With the approach of the Muslim holy month of Ramadan, the U.S. is facing a dilemma. Does it continue its military campaign against Taliban targets in Afghanistan and risk inflaming Muslim sensibilities, or does it put the military assault on hold as a sign of deference?
Prague, 20 October 2001 (RFE/RL) -- For Muslims, Ramadan is the holy month that marks the revelation of the Koran to believers. During Ramadan, pious Muslims refrain from food, drink, and other sensual pleasures from sunrise until sunset.
The holiday starts in less than three weeks, on or around 17 November, depending on the cycles of the moon. Military planners in the U.S. are already debating whether to call for a pause in the air strikes over Afghanistan as a show of respect.
One member of the Saudi royal family recently spelled out the importance of the holiday and the possible fallout in the Muslim world should the U.S. continue its military campaign during Ramadan.
In an interview in today's "Wall Street Journal Europe," Prince Turki Sudairi, a member of the royal family and the publisher of "Al Riyadh" newspaper, explained why Ramadan is "very important." He says: "[Emotions] will run high. There will be more support for Islamic groups. Some governments could be toppled."
Sudairi cites Pakistan and Indonesia as particular trouble spots, saying: "We worry about civil war in Pakistan. The impact would be dramatic."
Pakistan's military ruler, General Pervez Musharraf, who supports the U.S. campaign, has said he hopes it is over by Ramadan.
Some Afghans feel the same. Rahmatullah Musaghazi is the acting head of the Afghan National Liberation Front (ANLF), which was formed in 1979 as part of the anti-Soviet resistance movement. He expressed hope last week that opposition forces would be in Kabul before Ramadan and that U.S. military strikes would be over by then.
"I hope that [before] Ramadan, we will go to Kabul. But the only thing I hope and I pray to Allah [is] that the bombardment is finalized before Ramadan. That has been expressed by His Excellence [Pakistani President] Pervez Musharraf and by [U.S. Secretary of State] Colin Powell. It is my hope. The sooner, the better."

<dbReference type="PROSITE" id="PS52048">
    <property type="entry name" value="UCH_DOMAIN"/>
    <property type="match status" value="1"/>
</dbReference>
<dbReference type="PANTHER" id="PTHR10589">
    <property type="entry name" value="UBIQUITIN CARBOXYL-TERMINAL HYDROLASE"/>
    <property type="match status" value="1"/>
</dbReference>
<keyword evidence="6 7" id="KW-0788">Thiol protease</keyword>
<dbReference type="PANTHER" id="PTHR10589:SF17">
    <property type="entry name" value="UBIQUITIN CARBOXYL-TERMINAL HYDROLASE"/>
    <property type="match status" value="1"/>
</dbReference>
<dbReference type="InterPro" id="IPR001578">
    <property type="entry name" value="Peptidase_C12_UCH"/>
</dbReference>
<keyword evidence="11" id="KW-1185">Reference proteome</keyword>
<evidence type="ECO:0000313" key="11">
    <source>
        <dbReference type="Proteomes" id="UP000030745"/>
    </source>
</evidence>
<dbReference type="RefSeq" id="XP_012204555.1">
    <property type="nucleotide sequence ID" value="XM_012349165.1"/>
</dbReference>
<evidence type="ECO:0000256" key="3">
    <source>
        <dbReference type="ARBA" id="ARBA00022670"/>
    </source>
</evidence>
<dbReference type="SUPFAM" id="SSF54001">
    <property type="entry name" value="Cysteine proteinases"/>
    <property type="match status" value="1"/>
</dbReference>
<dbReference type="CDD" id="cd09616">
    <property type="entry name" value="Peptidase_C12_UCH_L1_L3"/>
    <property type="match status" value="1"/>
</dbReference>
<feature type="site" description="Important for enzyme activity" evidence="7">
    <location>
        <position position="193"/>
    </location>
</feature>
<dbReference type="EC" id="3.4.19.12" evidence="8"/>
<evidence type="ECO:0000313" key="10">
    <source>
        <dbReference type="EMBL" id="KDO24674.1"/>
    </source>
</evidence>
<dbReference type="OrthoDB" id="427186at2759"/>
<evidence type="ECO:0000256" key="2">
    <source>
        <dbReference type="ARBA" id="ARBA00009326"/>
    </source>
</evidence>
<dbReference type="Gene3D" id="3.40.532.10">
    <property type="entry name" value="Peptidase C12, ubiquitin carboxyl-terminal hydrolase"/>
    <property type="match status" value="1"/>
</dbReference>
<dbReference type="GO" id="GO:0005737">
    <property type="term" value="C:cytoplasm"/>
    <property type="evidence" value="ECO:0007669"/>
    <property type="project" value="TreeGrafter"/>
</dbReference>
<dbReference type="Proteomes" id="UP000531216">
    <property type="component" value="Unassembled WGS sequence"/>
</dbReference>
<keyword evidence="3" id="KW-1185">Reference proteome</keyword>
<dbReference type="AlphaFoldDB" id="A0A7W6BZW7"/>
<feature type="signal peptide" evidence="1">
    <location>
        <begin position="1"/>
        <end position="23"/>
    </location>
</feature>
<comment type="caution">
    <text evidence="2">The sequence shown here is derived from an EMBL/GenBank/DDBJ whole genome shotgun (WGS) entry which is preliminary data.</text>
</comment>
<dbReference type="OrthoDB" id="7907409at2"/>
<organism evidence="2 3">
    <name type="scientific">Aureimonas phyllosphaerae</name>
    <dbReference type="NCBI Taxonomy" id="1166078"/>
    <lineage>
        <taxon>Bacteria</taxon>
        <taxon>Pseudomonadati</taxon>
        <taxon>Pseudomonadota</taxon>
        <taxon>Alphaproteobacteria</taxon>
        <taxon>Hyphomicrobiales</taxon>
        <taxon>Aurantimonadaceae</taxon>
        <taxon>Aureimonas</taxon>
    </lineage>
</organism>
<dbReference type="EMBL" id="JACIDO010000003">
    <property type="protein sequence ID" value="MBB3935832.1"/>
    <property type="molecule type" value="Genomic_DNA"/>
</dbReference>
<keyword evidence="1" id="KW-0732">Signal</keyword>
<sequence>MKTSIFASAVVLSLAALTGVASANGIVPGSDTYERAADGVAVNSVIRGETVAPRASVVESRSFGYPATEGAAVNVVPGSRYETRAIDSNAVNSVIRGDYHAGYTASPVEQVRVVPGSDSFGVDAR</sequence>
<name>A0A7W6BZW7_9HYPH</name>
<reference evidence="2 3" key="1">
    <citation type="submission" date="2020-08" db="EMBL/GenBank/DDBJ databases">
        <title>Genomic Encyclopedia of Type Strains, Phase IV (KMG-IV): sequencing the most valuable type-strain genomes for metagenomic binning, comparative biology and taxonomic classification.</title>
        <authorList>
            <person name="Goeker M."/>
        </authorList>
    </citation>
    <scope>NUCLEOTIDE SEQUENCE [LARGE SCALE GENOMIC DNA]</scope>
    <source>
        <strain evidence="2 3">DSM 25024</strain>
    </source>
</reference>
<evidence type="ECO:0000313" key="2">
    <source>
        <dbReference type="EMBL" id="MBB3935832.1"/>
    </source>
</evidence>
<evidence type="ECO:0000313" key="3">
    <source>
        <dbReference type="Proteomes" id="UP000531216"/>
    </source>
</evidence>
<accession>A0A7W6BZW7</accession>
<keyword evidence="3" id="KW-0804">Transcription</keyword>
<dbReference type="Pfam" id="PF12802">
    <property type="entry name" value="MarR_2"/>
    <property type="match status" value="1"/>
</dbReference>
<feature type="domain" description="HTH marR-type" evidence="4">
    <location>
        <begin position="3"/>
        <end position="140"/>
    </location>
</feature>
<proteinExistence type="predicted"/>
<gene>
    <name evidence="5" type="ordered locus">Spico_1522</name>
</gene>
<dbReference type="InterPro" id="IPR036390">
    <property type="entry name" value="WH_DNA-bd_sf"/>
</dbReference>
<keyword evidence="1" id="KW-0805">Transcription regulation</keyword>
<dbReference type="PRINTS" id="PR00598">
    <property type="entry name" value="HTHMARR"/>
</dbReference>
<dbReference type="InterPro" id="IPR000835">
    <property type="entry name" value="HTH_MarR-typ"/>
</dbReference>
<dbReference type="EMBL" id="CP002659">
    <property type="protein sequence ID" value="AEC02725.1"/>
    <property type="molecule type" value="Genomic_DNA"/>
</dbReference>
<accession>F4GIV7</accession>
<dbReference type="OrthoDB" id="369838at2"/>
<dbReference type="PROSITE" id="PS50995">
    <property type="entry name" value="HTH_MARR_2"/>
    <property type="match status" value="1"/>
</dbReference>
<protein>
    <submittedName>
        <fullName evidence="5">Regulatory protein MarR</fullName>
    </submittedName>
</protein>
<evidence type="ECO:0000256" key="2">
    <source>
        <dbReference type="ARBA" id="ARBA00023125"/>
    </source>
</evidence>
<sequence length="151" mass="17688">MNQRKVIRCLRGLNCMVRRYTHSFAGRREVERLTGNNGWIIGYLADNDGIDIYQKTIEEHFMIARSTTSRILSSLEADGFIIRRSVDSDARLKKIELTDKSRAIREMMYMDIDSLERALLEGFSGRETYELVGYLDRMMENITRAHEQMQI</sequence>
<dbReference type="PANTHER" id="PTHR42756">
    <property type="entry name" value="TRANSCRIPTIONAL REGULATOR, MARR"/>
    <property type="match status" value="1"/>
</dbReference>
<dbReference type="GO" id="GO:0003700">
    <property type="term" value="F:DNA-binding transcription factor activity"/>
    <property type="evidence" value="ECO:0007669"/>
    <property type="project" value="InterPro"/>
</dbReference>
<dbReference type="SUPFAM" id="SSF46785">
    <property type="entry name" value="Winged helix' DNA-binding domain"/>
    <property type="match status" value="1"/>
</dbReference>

Powell says the U.S. would not rule out continuing the air attacks through Ramadan. But he expressed hope the United States can accomplish its military objectives before that.
Defense Secretary Donald Rumsfeld, however, has downplayed Ramadan as a factor. During a briefing on 22 October, Rumsfeld said: "History is replete with instances where Muslim nations have fought among themselves or with other countries during various important holy days for their religion, and it has not inhibited them, historically."
Rumsfeld has a point.
In the year 624, the prophet Muhammad himself fought during Ramadan to reclaim Mecca.
In more recent times, Egyptian President Anwar Sadat in 1973 launched a war on Israel during Ramadan. That war later became known as the "Ramadan War."
Iran and Iraq, during their eight-year war in the 1980s, fought through Ramadan every year of the conflict. Iraqi leader Saddam Hussein once offered a cease-fire for Ramadan, but Iran's Ayatollah Khomeini rejected the suggestion.
In Afghanistan itself, when Soviet forces were fighting resistance forces in the 1980s, there was never a let-up in fighting during Ramadan.
There is one example of when fighting was halted so that Muslims could enjoy their holiday in peace. That was in Afghanistan in 1999, when the ruling Taliban and the opposition agreed on a truce. Whether it was ever observed, however, remains unclear.
Christians haven't been much better. They battled through many of their holy days as well. During the Kosovo war two years ago, pressure mounted for a halt in the U.S.-led bombing campaign on Orthodox Easter Sunday. Even the pope issued an appeal. However, the U.S.-led NATO force did not change its military plans.
Charles Heyman, a defense analyst at Jane's defense publishing group in London, says that from a military point of view, there is little sense in halting military operations in Afghanistan.
"The military will be saying that we need to keep the operational tempo up and we would not want to stop operations during Ramadan. And they would be pointing to the fact that, of course, during the Iran-Iraq war, both of those countries continued fighting each other during Ramadan. And terrorist atrocities, terrorist outrage have not necessarily been stopped by Ramadan and I don't think hostilities between the Israelis and the Palestinians will stop during Ramadan. So it's a very difficult one to call."
Maybe more of a factor than Ramadan for the U.S. military, Heyman says, will be the onset of winter. That, coupled with Ramadan, presents American planners with difficult choices. Heyman explains:
"From a military strategist's point of view, the onset of winter is a problem that they are going to have to work their way through. Winter will degrade the number of military operations that can be carried out both from the air and on the ground. But what we have here is two problems coming together at the same time and that, actually, is more than just the sum of two problems -- it doesn't necessarily make an insurmountable obstacle, but it magnifies the size of the problem. So they're going to have to make some pretty sharp decisions about what they do over Ramadan and how they approach the campaign during winter. My own feeling is that the campaign will have to scale down quite dramatically during the winter."
Whether in anticipation of Ramadan or of winter, U.S. military strategists are facing tough choices.